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  Opinion   Oped  12 Dec 2019  The ‘scientific’ view? Islamophobia birthed CAB

The ‘scientific’ view? Islamophobia birthed CAB

Govind Krishnan V. is a freelance journalist based in Bengaluru. He has previously worked for Fountain Ink, the Sunday Guardian and the New Indian Express. He received the Red Ink Award in 2014 for his work on bonded labour in Tamil Nadu’s garments industry.
Published : Dec 12, 2019, 1:18 am IST
Updated : Dec 12, 2019, 1:18 am IST

The CAB and NRC both deal with citizenship and are driven by Islamophobia.

Some scientists who were spoken to for this story, refused to comment on record fearing retaliation from the government.
 Some scientists who were spoken to for this story, refused to comment on record fearing retaliation from the government.

Several prominent scientists, who were signatories to a recent statement demanding the withdrawal of the Citizenship (Amendment) Bill (CAB), has called the Bill Islamophobic and have accused the government of targeting Muslims for electoral gain. They expressed fear that the CAB would be combined with the National Register of Citizens to harass Muslims.

Suvrat Raju, a theoretical physicist at the International Centre for Theoretical Sciences (ICTS), Bengaluru, said: “Concern has been growing among a large number of Indian scientists for some time that the bill is meant to single out Muslims. If the bill is implemented in combination with the NRC, religion will become the criterion for citizenship, except for Islam. The burden of proof will be on Muslims to prove their citizenship. The CAB and NRC both deal with citizenship and are driven by Islamophobia. The present government has enacted several policies that seem to reflect a hatred or dislike of a particular community.” Mr Raju, who received the 2019 Italian government-supported ICTP prize for his work on quantum gravity and black holes, said that while discrimination against Muslims has been growing in recent years, the CAB posed a new level of danger. “While incidents like cow-related lynchings have happened in the past, this Bill makes religious discrimination official policy. If this bill is passed by the Rajya Sabha and upheld by the courts, it will set a precedent for other policies that promote discrimination on the basis of religion.”

The statement, which was issued against the CAB, was signed by almost 1,000 scientists, hundreds of them working at India’s premier research institutes. Around 200 scientists from the Indian Institute of Science, Bengaluru, and Tata Institute of Fundamental Research, Mumbai, the two most prestigious science research institutes in India, signed the petition. The petition also received the support of 140 scientists working at the IITs.

Shiv Sethi, a research scientist at the Raman Research Institute (RRI) in Bengaluru, said there is worry among a big part of the scientific community that the CAB will be used to target migrant Muslims, especially the poor and socially vulnerable. “The government plans to implement NRC across the country. The CAB talks only of migrants from certain countries, but it can affect Muslim migrants in any part of India. There is widespread fear. We have seen that a large part of those left out of the citizenship registry in Assam are Muslims. BJP politicians have said that we intend to get rid of all illegal migrants from India. In the name of illegal migration, Muslim migrants will be harassed. The impact of the CAB is that migrants from other countries will be accepted for citizenship, but Muslims will not be included. It will be the poor who will bear the brunt since they will not have documents to prove their citizenship. Harassment can take several forms and if the police gets involved, it can be very severe,” he said.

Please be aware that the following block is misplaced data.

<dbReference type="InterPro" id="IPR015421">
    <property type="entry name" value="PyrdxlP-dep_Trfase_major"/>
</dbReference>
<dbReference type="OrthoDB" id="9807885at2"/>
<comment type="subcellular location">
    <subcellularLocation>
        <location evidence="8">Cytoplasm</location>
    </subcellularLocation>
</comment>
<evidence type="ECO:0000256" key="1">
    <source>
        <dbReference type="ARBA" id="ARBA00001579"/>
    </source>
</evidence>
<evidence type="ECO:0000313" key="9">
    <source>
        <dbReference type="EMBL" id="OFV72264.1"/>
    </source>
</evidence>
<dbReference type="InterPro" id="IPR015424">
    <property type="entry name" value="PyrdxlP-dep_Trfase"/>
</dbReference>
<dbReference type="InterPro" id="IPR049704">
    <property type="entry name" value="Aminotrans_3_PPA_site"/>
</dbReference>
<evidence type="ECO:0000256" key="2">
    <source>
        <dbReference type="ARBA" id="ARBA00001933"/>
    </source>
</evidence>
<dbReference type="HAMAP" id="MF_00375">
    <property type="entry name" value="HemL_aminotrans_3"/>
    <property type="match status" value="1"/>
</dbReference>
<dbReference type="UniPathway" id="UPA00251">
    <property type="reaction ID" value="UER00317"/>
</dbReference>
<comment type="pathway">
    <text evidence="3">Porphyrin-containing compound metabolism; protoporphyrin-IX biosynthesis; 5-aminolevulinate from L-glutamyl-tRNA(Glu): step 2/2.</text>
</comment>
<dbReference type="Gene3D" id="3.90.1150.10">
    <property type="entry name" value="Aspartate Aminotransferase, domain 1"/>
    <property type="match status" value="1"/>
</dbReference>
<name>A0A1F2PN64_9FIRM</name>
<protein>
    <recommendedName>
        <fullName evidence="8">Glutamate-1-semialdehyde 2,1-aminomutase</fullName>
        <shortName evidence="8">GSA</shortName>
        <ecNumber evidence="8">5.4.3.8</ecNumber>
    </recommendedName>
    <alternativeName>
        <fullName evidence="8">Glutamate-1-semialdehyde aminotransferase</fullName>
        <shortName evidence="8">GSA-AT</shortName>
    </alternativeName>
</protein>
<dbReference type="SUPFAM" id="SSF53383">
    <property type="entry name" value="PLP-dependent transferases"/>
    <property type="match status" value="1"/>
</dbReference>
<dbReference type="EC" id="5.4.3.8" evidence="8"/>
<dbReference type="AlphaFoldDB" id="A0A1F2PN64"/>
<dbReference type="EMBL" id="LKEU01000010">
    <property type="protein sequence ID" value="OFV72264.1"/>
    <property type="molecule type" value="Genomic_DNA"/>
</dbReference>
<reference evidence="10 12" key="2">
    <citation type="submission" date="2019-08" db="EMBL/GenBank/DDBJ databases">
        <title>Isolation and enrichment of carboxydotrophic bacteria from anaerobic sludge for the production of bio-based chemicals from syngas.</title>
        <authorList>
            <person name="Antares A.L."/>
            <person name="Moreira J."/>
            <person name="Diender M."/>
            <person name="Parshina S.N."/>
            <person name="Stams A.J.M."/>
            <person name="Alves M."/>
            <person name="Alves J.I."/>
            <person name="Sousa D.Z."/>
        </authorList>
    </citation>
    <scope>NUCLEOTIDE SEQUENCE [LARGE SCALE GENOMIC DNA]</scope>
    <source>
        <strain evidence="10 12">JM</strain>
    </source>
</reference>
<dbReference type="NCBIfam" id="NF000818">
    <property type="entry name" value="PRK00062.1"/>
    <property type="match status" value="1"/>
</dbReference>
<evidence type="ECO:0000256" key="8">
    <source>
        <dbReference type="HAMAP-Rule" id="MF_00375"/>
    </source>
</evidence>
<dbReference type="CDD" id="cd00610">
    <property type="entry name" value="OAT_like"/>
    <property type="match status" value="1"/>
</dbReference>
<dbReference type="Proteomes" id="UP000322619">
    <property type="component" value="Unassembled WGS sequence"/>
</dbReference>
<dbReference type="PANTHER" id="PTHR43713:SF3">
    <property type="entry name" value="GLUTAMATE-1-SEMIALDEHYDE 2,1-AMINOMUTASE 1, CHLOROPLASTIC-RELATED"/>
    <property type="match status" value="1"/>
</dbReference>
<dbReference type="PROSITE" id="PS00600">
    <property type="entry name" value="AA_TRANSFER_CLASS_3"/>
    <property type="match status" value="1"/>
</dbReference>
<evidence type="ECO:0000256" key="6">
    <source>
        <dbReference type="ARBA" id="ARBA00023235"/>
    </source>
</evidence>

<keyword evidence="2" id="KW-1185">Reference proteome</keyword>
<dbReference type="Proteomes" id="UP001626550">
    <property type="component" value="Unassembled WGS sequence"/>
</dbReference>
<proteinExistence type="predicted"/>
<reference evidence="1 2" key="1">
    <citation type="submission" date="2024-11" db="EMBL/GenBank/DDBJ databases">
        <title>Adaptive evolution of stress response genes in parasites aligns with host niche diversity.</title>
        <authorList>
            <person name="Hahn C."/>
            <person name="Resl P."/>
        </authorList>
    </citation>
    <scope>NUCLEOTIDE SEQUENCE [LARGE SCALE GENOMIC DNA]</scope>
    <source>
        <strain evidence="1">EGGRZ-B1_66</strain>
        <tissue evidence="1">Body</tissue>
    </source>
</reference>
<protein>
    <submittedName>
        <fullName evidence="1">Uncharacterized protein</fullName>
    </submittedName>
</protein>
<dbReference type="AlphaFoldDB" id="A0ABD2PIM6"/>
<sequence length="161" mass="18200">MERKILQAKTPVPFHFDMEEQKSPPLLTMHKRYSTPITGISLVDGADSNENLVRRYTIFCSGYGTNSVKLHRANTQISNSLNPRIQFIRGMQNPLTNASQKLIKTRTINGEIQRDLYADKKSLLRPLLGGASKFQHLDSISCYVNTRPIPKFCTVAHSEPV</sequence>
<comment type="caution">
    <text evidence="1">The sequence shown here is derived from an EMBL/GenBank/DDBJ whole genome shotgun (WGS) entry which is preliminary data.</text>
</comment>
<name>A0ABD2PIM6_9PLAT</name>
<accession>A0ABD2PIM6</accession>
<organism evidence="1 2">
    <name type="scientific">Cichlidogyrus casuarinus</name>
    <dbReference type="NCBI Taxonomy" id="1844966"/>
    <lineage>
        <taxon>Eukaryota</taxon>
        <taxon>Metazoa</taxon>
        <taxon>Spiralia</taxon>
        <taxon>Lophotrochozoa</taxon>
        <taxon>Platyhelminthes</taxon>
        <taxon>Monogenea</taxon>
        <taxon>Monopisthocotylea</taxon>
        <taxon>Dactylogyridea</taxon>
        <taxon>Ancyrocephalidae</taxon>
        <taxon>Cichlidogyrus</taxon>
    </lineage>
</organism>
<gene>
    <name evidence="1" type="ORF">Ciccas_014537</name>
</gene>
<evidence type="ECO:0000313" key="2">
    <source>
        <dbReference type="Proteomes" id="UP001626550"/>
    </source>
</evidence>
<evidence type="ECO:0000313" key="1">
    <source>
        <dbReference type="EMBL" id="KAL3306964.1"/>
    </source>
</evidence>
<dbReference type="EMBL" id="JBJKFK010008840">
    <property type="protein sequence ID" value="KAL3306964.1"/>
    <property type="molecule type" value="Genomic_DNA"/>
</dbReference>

Mr Sethi believes that the considerations behind the CAB are political and aimed at helping the BJP in the elections. “The bill is part of something larger. Since 2009, given the kind of statements their leaders have made and the way the migrant issue was brought up in the March elections, the onus is upon the government to prove that this is not being done for electoral gains.”

Shiraz Minwalla, a physicist who is internationally recognised for his work on Einstein’s general theory of relativity, said that the CAB was deeply unconstitutional. Mr Minwalla, who works at the Tata Institute of Fundamental Research (TIFR) has been awarded the highest science award in India, the Shanti Swarup Bhatnagar Prize. He is also a recipient of the Infosys Prize, and prizes from the Fundamental Physics Prize Foundation and the World Academy of Sciences. “The Bill violates the basic principle on which the Constitution is built. That people of different faiths are legally equal. I am not an expert on India's legislative history, but it seems likely that this bill is without precedent in Independent India's history,” Mr Minwalla said.

Some scientists who were spoken to for this story, refused to comment on record fearing retaliation from the government. They said more scientists would speak out against the CAB, but were afraid of possible persecution. “Funds for research projects come from the central government and the present government has targeted those who criticise it. Nonetheless, the petition against the CAB garnered close to a thousand signatures in just 48 hours. That is a mark of how deeply uneasy so many people are with this Bill,” one of the scientists said.

Tags: citizenship (amendment) bill